Volunteers just cleaned up over 9,000 lbs of trash from the Tennessee River

It’s beautiful to see what happens when people come together and take responsibility for cleaning their local area. Recently, volunteers in Tennessee used a 25-foot aluminum workboat to traverse the Tennessee River and clean thousands of pounds of waste from the shorelines.

The river, a 652-mile tributary of the Ohio River, is one of the most polluted in the country, and the load of waste that these volunteers came away with proves that. Over the course of three days earlier this month, the volunteers wound up cleaning some 9,208 pounds of trash.

“That’s how the change for our river will happen: through local partners and individuals who are eager about taking ownership to protect and improve their beautiful river community,” said Kathleen Gibi, executive director of Keep the Tennessee River Beautiful, an environmental volunteer group. “It’s been truly inspiring for us to see these change-makers take action.”

The team of volunteers is not stopping there as they have already planned another cleaning event in April. Ultimately, the goal is to collect 100,000 pounds of trash from the river by the end of the year.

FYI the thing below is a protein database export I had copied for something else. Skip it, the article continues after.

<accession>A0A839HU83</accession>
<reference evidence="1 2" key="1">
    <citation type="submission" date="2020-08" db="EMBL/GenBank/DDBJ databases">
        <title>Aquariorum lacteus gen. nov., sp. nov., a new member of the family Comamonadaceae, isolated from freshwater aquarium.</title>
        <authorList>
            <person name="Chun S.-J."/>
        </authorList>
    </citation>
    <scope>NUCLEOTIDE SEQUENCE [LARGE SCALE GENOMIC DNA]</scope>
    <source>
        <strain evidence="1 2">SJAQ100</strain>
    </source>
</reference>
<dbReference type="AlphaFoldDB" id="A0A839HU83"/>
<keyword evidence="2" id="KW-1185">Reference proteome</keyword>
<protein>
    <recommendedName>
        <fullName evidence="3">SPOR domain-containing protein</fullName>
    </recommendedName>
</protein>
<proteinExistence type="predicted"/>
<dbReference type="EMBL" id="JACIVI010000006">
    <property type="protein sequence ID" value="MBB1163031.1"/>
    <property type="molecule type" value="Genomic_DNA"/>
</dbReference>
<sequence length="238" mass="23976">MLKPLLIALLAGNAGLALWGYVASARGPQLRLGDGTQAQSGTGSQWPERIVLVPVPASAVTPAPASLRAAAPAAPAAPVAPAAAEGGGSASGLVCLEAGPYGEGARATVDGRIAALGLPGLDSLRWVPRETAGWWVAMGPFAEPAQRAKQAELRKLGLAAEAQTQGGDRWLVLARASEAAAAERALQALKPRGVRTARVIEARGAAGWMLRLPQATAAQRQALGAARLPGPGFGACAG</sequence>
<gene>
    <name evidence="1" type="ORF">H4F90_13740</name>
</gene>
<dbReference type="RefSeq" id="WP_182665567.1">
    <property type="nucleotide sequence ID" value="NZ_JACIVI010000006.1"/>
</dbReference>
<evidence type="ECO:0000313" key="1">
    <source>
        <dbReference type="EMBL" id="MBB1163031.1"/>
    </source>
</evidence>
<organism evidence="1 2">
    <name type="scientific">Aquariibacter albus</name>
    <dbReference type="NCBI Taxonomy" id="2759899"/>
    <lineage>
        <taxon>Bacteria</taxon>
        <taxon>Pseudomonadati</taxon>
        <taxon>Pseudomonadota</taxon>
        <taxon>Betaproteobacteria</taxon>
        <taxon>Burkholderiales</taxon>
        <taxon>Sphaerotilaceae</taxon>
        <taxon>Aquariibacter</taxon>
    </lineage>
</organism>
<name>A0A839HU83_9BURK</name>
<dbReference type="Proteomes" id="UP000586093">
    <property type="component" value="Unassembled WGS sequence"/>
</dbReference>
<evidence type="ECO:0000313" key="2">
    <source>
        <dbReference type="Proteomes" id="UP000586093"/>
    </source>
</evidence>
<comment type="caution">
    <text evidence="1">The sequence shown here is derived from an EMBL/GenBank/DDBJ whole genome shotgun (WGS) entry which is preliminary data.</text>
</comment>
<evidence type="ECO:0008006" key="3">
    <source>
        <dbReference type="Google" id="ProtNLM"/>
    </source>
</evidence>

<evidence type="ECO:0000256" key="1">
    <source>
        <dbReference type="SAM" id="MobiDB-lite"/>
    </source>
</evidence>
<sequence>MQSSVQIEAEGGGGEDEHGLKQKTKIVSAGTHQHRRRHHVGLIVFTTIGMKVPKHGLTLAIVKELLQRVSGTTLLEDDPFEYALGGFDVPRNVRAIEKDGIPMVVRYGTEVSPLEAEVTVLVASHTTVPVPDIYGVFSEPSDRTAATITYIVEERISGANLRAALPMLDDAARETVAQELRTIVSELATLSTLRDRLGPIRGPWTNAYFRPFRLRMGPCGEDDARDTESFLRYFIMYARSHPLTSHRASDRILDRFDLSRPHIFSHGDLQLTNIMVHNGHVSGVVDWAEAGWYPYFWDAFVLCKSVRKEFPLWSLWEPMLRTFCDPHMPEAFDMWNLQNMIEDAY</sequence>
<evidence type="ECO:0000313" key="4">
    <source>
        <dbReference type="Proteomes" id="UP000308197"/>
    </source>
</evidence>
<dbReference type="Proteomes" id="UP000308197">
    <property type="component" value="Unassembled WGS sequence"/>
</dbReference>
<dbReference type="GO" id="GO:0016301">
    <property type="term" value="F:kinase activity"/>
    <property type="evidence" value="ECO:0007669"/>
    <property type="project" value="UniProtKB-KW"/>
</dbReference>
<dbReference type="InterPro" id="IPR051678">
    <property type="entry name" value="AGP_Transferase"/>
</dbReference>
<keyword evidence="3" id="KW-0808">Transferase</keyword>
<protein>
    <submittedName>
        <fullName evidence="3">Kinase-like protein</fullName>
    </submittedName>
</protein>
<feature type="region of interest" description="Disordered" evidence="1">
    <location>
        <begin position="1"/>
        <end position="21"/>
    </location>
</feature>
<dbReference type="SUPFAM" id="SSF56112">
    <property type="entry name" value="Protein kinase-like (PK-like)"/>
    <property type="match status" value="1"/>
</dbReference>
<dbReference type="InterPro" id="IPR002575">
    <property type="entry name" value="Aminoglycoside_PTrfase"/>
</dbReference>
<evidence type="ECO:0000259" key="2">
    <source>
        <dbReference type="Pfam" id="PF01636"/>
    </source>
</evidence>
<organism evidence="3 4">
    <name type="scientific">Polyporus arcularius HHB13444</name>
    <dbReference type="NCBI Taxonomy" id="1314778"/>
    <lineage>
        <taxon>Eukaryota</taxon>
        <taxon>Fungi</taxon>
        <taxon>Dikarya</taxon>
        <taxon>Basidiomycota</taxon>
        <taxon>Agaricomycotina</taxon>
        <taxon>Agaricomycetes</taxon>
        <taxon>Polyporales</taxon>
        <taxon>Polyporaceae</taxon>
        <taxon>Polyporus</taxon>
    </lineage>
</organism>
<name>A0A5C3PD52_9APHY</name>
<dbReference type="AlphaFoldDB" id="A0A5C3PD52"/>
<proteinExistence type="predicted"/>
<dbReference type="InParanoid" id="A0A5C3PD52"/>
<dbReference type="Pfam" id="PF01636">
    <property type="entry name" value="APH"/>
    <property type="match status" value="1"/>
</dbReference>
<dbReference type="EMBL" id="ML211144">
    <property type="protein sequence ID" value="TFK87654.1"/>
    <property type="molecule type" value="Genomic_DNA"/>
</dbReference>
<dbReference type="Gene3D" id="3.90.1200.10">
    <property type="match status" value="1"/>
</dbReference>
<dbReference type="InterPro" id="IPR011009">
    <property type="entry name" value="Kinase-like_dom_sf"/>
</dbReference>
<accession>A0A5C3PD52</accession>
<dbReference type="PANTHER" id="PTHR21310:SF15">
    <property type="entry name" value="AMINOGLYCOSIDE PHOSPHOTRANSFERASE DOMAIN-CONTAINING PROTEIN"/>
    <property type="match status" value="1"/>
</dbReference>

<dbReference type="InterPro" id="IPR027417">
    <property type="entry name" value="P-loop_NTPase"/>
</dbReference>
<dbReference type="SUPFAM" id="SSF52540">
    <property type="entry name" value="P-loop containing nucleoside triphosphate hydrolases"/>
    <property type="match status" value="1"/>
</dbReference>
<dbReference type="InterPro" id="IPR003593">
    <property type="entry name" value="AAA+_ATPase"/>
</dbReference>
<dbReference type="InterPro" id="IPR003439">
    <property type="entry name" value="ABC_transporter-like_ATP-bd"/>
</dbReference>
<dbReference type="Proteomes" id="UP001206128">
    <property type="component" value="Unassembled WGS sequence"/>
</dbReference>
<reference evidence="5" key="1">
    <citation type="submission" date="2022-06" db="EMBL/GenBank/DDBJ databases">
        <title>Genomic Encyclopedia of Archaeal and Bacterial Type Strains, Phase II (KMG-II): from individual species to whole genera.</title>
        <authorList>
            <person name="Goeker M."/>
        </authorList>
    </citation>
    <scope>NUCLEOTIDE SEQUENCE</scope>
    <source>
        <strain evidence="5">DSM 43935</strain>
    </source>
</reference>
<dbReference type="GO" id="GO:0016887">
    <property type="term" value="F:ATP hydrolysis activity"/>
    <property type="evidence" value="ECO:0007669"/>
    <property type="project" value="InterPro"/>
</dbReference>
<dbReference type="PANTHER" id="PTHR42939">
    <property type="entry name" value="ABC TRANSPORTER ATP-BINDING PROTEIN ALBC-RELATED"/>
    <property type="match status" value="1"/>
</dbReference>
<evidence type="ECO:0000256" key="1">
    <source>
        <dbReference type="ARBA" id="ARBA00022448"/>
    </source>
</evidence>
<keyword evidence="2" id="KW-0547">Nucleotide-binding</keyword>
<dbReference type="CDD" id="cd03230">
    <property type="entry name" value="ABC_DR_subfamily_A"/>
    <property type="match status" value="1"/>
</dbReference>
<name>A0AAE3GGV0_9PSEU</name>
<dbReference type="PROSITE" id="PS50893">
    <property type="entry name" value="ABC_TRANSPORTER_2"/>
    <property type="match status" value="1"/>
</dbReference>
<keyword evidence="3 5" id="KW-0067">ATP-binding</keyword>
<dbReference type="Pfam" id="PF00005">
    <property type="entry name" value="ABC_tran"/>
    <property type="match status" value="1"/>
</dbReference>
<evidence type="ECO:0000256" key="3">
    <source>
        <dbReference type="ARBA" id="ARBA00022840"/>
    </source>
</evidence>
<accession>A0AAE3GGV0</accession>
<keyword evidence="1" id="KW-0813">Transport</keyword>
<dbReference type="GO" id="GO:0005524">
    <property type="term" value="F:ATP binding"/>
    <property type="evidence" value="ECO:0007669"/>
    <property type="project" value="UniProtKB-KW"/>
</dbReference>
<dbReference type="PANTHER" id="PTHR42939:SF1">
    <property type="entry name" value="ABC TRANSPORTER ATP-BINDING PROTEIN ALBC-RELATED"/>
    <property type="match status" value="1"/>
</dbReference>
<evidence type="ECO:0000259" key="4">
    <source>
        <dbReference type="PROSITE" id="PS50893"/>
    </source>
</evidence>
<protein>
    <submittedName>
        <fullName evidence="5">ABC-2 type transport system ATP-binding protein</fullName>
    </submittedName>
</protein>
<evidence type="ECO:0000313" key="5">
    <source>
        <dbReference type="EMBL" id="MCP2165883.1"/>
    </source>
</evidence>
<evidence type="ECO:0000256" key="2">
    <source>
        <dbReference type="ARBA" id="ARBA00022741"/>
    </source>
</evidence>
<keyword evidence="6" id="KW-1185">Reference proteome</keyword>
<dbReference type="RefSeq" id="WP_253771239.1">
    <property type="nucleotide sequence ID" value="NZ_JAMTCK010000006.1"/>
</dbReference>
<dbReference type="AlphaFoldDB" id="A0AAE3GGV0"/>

Solution News Source

Volunteers just cleaned up over 9,000 lbs of trash from the Tennessee River

It’s beautiful to see what happens when people come together and take responsibility for cleaning their local area. Recently, volunteers in Tennessee used a 25-foot aluminum workboat to traverse the Tennessee River and clean thousands of pounds of waste from the shorelines.

The river, a 652-mile tributary of the Ohio River, is one of the most polluted in the country, and the load of waste that these volunteers came away with proves that. Over the course of three days earlier this month, the volunteers wound up cleaning some 9,208 pounds of trash.

“That’s how the change for our river will happen: through local partners and individuals who are eager about taking ownership to protect and improve their beautiful river community,” said Kathleen Gibi, executive director of Keep the Tennessee River Beautiful, an environmental volunteer group. “It’s been truly inspiring for us to see these change-makers take action.”

The team of volunteers is not stopping there as they have already planned another cleaning event in April. Ultimately, the goal is to collect 100,000 pounds of trash from the river by the end of the year.

Solution News Source

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